The problem is they're on the same circuit, and they may actually be overloading that circuit. The classic example is a gaming PC (10A) or server (13A) and a laser printer (7-12A in operation, 50A when cycling on the fuser assembly). In case you're counting, circuits are typically 15 or 20 amps. So you overload them right quick. The circuit breaker is a slow-trip, and might take 15 minutes to trip at a modest overload.
However, the overload is happening on the same 2 wires -- and the resistance of those wires (against the high current) is causing an excessive voltage drop.
Voltage Drop = Current * Wire Resistance.
The resistance of a wire is proportional to its length, so if it's a long wire run back to the panel, it will make the voltage drop worse.
Another thing that will make voltage drop worse is poor connections in receptacles or switches. This is common with "back-stab" connections and can happen with screws also. Feel for any outlets on the circuit getting warm. Outlets shouldn't get warm.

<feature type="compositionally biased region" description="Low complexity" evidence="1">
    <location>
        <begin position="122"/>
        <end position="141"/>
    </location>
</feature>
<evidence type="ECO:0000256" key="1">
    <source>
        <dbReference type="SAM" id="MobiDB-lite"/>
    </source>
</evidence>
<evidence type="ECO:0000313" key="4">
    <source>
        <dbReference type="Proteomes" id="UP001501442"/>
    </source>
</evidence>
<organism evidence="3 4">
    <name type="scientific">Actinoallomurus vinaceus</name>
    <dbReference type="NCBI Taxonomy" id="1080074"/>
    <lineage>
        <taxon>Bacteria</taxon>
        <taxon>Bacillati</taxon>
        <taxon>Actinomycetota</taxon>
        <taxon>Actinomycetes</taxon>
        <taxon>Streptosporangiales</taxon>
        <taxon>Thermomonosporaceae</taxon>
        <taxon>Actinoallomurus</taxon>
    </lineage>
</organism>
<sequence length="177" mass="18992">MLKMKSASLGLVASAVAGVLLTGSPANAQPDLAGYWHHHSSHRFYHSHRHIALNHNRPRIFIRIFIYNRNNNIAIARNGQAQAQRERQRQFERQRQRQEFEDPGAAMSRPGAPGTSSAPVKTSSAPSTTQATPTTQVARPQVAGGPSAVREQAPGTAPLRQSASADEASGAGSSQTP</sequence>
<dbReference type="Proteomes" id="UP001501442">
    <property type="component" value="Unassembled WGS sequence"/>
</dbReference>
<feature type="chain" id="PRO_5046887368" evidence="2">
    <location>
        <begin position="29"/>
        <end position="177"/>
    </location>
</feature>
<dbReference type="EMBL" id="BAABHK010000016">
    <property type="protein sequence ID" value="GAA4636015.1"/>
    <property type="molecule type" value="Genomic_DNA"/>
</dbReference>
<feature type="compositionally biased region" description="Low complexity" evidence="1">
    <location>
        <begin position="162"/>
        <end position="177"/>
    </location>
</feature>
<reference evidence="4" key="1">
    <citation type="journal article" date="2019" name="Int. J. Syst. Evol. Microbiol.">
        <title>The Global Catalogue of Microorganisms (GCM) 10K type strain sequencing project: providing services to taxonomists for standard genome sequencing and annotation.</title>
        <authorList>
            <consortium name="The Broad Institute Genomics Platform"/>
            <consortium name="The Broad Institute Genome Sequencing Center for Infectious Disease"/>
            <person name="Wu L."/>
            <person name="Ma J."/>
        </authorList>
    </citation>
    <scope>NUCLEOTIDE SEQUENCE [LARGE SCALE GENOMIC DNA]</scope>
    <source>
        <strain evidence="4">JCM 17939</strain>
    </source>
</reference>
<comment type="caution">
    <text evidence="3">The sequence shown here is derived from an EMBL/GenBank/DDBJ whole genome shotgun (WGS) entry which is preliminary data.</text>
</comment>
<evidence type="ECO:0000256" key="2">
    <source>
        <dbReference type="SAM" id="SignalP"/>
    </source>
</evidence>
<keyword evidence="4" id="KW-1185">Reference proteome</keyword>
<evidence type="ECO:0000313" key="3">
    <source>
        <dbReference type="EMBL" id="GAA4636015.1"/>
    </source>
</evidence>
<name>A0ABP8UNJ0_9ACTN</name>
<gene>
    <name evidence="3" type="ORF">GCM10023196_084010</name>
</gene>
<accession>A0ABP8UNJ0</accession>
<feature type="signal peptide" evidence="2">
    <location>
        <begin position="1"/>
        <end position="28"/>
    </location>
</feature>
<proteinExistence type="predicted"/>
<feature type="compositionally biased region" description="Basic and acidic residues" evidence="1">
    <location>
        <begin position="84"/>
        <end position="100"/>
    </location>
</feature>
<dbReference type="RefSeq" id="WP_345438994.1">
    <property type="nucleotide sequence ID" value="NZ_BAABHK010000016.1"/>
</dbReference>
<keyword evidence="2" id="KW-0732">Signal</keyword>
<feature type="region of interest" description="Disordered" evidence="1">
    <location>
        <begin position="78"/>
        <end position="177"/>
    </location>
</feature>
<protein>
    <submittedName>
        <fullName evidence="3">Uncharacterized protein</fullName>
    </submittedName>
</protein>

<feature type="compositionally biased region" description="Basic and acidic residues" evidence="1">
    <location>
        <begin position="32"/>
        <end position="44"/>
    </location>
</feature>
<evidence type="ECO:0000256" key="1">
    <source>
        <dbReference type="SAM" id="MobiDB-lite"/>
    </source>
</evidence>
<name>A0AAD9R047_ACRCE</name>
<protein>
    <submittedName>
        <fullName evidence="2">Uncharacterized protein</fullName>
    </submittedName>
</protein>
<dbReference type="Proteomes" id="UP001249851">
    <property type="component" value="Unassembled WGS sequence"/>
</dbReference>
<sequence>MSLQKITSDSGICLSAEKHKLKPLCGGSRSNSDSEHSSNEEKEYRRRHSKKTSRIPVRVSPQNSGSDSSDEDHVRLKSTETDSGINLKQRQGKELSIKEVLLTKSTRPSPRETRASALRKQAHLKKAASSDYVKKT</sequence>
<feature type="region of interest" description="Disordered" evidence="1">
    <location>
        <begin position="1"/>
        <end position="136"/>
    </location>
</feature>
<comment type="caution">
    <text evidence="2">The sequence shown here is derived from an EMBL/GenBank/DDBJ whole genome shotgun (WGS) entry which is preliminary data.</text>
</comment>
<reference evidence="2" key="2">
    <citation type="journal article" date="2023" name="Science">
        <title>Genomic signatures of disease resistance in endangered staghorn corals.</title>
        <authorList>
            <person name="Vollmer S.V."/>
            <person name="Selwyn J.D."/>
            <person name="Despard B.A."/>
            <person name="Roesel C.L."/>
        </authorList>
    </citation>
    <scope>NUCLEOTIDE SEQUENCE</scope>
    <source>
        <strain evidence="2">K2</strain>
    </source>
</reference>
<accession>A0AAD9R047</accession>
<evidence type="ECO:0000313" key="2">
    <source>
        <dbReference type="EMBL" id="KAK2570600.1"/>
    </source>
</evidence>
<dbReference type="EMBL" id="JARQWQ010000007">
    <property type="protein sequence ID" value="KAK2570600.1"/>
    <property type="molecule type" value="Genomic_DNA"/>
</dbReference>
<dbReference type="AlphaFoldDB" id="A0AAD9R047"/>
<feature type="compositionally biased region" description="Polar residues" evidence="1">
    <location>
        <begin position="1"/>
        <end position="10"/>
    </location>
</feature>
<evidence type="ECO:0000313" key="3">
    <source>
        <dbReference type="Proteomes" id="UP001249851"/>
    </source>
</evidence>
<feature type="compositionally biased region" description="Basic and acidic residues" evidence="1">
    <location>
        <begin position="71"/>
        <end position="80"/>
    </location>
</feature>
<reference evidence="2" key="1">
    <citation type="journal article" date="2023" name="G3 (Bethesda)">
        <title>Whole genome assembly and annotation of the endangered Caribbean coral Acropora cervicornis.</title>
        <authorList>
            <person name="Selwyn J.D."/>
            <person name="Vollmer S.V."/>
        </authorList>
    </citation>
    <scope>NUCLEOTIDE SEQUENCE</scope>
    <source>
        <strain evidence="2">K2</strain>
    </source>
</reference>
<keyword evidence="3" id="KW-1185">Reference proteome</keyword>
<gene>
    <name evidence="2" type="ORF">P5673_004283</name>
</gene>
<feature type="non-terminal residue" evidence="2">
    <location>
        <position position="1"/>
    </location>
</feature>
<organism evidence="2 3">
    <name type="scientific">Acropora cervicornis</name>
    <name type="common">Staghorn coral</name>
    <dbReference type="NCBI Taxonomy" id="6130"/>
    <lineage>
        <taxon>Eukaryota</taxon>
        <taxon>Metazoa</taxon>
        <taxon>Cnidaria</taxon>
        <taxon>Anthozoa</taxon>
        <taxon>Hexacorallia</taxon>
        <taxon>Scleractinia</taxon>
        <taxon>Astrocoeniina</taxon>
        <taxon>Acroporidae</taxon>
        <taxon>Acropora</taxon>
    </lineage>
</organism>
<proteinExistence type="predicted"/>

Running another circuit from the panel will solve the problem.
It will not matter if the circuit is on the same pole or the opposite pole - the problem is the long wire run. So the laser printer will suffer its own voltage drop in its cable run, and the computer will feel only its own voltage drop in its cable run. If the computer does feel it, that indicates a supply problem - too small a subpanel, or a developing problem in the service drop from the street.
You could consider a multi-wire branch circuit - however that could cause interaction because now you have 3 resistors in play instead of just 2. MWBCs are generally more trouble than they're worth, especially now that AFCI is required and GFCI is widely used.